img_1785The world, my love, is not the happy and safe place you have always been taught to believe it is. The story books have lied to you. There are terrible things out there, things we cannot always protect you from. Things I have to teach you, in order to make it possible for you to not only survive but make the world a better place, to make it into the place you already believe it to be.

As a kid, I clearly remember being utterly astonished to learn that not all policemen behaved as they did in Trumpton. That some were corrupt. That some lied and broke the law. The realisation was so shocking that the memory has lived in me for the rest of my life. It was the moment that I began to understand. H has yet to have his moment, but I don’t think it can be far away.

Not long ago, H started crying out of nowhere at the dinner table. When we finally got him to say what was bothering him, he said “I’m crying because I don’t want to grow up and be a teenager. I want to stay a child and play and have fun”. We spent the rest of the meal explaining how great it can be to have a bit more freedom, later bedtimes and all the other cool things about getting older. He calmed down but I know he remains unconvinced. And he doesn’t know the half of it.

I know I can’t protect my kids from reality as they grow or stop them growing up, neither would I want to. But I do wish that I was releasing them into a better world than the one we have, which seems to be becoming more frightening by the day.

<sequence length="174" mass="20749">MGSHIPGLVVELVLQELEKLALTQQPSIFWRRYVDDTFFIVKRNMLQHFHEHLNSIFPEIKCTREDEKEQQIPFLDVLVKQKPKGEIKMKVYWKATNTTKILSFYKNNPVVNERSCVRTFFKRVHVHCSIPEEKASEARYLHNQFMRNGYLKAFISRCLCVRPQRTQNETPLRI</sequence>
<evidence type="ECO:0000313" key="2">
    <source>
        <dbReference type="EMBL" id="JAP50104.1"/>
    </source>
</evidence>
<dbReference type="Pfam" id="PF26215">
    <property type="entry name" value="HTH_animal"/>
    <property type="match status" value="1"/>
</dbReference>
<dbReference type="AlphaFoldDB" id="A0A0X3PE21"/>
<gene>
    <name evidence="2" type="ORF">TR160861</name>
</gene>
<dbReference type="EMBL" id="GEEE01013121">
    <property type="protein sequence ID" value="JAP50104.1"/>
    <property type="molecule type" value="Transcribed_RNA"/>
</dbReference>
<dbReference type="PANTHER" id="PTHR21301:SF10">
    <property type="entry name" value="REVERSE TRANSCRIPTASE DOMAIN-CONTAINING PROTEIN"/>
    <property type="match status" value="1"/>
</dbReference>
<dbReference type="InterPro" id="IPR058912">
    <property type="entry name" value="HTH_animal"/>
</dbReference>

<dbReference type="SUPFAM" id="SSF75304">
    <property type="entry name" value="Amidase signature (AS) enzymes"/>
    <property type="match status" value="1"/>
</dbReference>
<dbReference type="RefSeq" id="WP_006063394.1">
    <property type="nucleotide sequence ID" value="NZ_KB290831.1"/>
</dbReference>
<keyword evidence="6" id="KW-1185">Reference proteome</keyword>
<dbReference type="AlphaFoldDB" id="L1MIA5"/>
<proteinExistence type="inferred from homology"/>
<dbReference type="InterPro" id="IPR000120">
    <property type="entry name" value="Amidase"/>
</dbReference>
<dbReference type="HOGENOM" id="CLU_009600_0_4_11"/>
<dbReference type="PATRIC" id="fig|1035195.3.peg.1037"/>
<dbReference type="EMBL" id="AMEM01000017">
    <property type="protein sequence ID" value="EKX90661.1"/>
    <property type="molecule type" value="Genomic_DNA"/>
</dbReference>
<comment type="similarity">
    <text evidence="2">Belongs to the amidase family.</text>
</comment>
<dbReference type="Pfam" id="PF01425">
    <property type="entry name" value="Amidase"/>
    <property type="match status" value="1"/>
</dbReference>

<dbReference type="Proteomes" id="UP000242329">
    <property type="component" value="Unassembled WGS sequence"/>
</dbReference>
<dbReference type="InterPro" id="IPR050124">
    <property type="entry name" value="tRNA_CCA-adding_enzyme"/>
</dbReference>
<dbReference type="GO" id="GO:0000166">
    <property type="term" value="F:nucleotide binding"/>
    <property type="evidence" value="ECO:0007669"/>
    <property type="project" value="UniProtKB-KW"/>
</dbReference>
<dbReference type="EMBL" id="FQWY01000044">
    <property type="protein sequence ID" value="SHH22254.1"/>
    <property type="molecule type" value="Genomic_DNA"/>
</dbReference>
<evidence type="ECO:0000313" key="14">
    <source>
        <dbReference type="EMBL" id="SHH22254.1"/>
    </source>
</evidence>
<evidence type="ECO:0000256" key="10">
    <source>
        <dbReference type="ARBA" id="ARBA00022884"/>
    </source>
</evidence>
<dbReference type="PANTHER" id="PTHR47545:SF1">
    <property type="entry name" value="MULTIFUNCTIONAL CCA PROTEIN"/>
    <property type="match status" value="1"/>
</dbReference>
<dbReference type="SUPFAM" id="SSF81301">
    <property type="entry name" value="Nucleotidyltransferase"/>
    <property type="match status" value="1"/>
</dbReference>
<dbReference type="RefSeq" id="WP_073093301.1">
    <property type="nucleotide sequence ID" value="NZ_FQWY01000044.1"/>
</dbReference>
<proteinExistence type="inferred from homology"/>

I need to step away from the news and retreat into our small world for a while. Here I can regroup and work out how to be strong and, more importantly, how to teach my babies to be strong too. They have a lot to learn. They have many moments of shock and grim realisation ahead of them and I need to teach them how to handle that. How to turn their shock into action where necessary, to enable them to feel less helpless.

They have to learn to live between the big world and the small. To learn how to block out some of the horror, in order to protect themselves. They must be free to enjoy the happiness of the small, without stopping to care about the big. It is a hard lesson to learn and an even harder one to face as the teacher. I feel unequal to the task.

I will help you to learn as much as I can, my little ones. And I know, when the time comes, you will make a better job of running this world than our generation seems capable of right now.



Air Pockets

img_1733I woke up feeling lighter today. I’m not sure why. And I don’t think I’d even noticed how heavy I have felt of late – how dragging myself around had become so hard – until something lifted and I found myself in this air pocket. It is a happy place to be and feels like a long lost friend. Like I’m back.

The last few weeks have been hard. There is a lot going on. As I said in my last post, it has been crazy busy and we’ve had our moments of upset but then it is always busy at this time of year and mostly I’ve held it together pretty well. But something changed. The world became a scarier place. It made things feel bigger than I could handle and I allowed myself to be dragged down by the undertow.

It is the most manic time at school, with endless requests for input and money. Christmas looms large and with it the pressure to make it as it as magical as it can be for my kids. There have also been personal things happening but it was the huge world-changing troubles which have added to the weight the most, until I’ve felt almost too heavy to get up in the mornings, unable to see beyond it.